tooooo emotional, tooooo tortured, I just have to be in the right mood to pick some of them up (can you say Mary Balogh?) So, I've been looking for some which I might have overlooked. Maybe there's an author out there I gave up on, or for some reason just never picked up. Well, I found me some and I picked them based on some high high highly ranked reviews. One of them I picked was Jo Goodman's A Season To Be Sinful. I don't believe I've ever read one of her books, although one of her covers looks familiar, which doesn't really mean anything. And, Ye-Haw, she writes westerns - not really my cup of tea. So, this will be my first Jo Goodman.

When this story begins, our hero, Alexander Grantham, Viscount Sheridan, aka Sherry, is strolling through the park with his soon to be ex-mistress. He is in the process of ending their affair, so he is a tad bit distracted. He does not see the three small pickpockets headed his way, nor does he see the guy with the knife headed his way. Not to worry, someone sees the guy with the knife. Lucky for Sherry, unlucky for our plucky heroine Lily. Lily has been keeping an eye on the three pickpockets, spots the knife guy and shields Sherry from the plunge met for him, injuring herself in the process. Havoc ensues in the process, Lily is rushed back to the London slums by her pickpockets-in-training boys, Pinch, Dash, and Midge. Sherry is left wondering what just happened.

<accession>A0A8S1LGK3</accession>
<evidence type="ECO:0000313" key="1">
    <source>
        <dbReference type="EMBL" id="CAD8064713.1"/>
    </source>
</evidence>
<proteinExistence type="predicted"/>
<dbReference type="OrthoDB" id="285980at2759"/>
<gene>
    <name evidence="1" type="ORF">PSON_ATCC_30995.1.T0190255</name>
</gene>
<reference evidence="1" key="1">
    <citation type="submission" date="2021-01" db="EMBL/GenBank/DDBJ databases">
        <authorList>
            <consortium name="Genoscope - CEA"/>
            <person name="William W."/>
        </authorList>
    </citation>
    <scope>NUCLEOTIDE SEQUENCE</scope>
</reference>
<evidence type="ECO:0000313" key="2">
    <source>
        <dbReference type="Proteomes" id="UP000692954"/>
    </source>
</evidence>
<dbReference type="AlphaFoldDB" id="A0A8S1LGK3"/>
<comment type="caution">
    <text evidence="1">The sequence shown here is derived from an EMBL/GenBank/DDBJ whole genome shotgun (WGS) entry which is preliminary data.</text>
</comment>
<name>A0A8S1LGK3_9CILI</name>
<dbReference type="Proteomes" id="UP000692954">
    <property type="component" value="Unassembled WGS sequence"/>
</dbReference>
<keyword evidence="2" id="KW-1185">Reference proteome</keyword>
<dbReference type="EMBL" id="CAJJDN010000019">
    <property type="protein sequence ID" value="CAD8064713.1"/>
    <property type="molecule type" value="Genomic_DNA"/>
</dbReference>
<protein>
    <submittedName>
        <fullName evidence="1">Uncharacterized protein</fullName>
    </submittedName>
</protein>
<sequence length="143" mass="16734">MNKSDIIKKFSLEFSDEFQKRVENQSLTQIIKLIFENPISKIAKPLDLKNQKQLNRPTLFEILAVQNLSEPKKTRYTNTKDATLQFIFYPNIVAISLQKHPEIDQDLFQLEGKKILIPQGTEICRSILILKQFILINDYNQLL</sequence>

Days later Lily is dying from her wounds, so her "boys" Pinch, Dash, and Midge go get Sherry and insist that he save her. Sherry is willing to do so, because he believes Lily may have some knowledge as to who might be trying to murder him. Once Lily regains consciousness they agree to form a partnership of sorts. Both Sherry and Lily have secrets, pain and are full of angst, but the woe-is-me feeling was not overwhelming in this book. In fact, there were numerous moments of fun with a couple of really sweet, poignant times thrown in just to make this story fascinating.

While Sherry and Lily were both well-developed characters who were both quite interesting and I loved watching them together, it is the three supporting characters of Pinch, Dash, and Midge which bring this book to life. Whether these three hooligans are on their own or whether they are adding to the characters of Sherry and Lily, it doesn't matter because they are a force to be reckoned with. It was a treat to watch them interact with Lily - the four of them together were a true family. There was also some amazing writing when the three boys became part of Sherry's world. These three characters have to be some of my favorite secondary people this year and they are also some of the best children I've seen in a book for a long time.

Overall, I was glad I chose this story to read.  It was a true delight. It wasn't perfect, but it was pretty darn close. I highly recommend that if you haven't read A Season to be Sinful that you don't wait any longer. Go ahead pick it up and enjoy!

Time/Place:Regency England